No one bothered to tell me the true rules for being a parent. I had to, like everyone else, just figure it out on my own. Now, for the first time ever, I will share some of that hard-earned wisdom with you.
What I Now Know That I Certainly Would Not Have Believed Had I Not Lived It:
- You must own approximately one million small plastic Lego pieces (this will still be deemed “not enough” by the principal Lego builder in your household).
- You will use phrases like “Get your toes off of him” or if in the next room, “Put the cat down” (you will become amazed, as will all your non-mommy friends, at your burgeoning clairvoyance skills).
- You will interpret your husband doing the dishes as a bold romantic move (on par with what your 23-year-old self would interpret a weekend in New York City or tickets to a U2 concert).
- You will now brag to your girlfriends that you completed seven loads of laundry this morning, and you will later tell your husband that it “was a good day” without a trace of sarcasm.
- You will nod when other mothers talk about pacifiers and bottle nipples and diapers and solid foods and you will find this conversation fascinating (and you might even contribute a little gem yourself, such as “our pediatrician told us to start with pureed pears”).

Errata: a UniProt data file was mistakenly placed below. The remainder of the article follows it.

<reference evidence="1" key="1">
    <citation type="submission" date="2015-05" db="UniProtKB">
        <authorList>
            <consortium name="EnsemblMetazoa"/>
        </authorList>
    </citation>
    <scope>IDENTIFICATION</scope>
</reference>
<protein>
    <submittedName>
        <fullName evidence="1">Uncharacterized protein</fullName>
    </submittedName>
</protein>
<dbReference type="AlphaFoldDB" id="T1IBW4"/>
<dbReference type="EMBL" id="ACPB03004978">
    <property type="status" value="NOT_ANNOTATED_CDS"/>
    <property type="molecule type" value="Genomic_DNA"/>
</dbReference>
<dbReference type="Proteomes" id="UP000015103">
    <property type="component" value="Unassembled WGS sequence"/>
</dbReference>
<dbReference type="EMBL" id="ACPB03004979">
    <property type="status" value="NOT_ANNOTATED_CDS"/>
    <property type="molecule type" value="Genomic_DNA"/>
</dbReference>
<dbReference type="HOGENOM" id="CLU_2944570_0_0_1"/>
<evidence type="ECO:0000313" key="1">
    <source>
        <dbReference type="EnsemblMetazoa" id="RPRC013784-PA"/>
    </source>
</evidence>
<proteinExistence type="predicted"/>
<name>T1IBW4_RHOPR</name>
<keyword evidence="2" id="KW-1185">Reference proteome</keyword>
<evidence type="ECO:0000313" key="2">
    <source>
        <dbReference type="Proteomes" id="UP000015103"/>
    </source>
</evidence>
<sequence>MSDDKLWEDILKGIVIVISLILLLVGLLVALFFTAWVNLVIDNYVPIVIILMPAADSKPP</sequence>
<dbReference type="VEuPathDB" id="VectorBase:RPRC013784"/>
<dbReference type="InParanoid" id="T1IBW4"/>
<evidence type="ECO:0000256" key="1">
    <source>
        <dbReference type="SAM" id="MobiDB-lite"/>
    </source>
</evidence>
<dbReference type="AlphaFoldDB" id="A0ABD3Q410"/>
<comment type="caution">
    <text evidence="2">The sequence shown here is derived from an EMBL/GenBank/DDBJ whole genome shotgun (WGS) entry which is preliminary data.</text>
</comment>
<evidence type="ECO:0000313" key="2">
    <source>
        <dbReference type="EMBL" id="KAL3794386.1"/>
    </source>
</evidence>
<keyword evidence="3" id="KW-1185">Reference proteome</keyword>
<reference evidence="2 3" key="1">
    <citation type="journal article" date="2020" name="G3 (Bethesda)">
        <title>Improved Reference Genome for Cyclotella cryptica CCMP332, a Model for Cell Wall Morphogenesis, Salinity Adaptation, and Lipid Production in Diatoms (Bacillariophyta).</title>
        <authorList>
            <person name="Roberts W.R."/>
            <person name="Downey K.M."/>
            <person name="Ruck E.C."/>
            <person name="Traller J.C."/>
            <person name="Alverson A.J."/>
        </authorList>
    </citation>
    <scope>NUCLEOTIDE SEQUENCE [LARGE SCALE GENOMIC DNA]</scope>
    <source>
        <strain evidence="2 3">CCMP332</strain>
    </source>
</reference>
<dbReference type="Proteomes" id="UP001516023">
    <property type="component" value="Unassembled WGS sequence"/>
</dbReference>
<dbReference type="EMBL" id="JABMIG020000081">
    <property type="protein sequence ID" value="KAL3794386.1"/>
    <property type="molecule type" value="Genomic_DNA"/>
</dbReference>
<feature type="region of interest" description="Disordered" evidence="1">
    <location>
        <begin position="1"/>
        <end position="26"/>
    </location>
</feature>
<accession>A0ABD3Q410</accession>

- Your ears will perk up when you hear a mother having a nervous breakdown and yelling at her small child in your local Target. But, instead of calling Child Protective Services (like you would have when you were single), you now rush to the aid of the mother and ask if she’d like to join you for a glass of wine in the parking lot.
- You will not mind if you have smears of paint on your bottom (for this is not your “good pair” of sweatpants).
- You will not cry when you see a balance of $39 in your checking account. Instead, you will rejoice.
- You will wake up at 6 AM and thank your husband profusely and sincerely for “letting you sleep in.”
- You will not alter your work-out routine in any way whatsoever. You will still run (after your children), lift weights (bags of groceries and kitty litter), go dancing (with your child in Kindermusic class), and go for regular walks (to the mailbox to look for your child’s special edition Lego magazine).
- In a pinch, in a situation where you have no tissues or napkins, you will let your child wipe his runny nose on his sleeve. Or your sleeve. (Maybe not even in a pinch.)
- You will find yourself speaking a strange foreign language that only other parents understand, for example, uttering things like, “If you wear this shirt for picture day, I will buy you two packs of Pokemon cards. And if you don’t, you cannot play Club Penguin for a week.”
- You will jump up and down and do a silly little dance on the front lawn when you realize that your children are fully potty-trained (even at night) and you will never have to buy diapers again (this is the exact same dance you did when you got your big promotion at your last job, a job where you got to wear suits and go out to lunch and use grown-up words like “acquisitions” and “mergers” and “capital gains tax”).
- You will seriously consider cashing in all your hotel points for a free night’s stay at a nearby hotel just so you can sleep uninterrupted.
- You will no longer dread your mother-in-law’s visits; instead, you will say, “Thank God, hold the baby!” and you will walk right out of the room. To bed.
("Miscellaneous Other Virtues")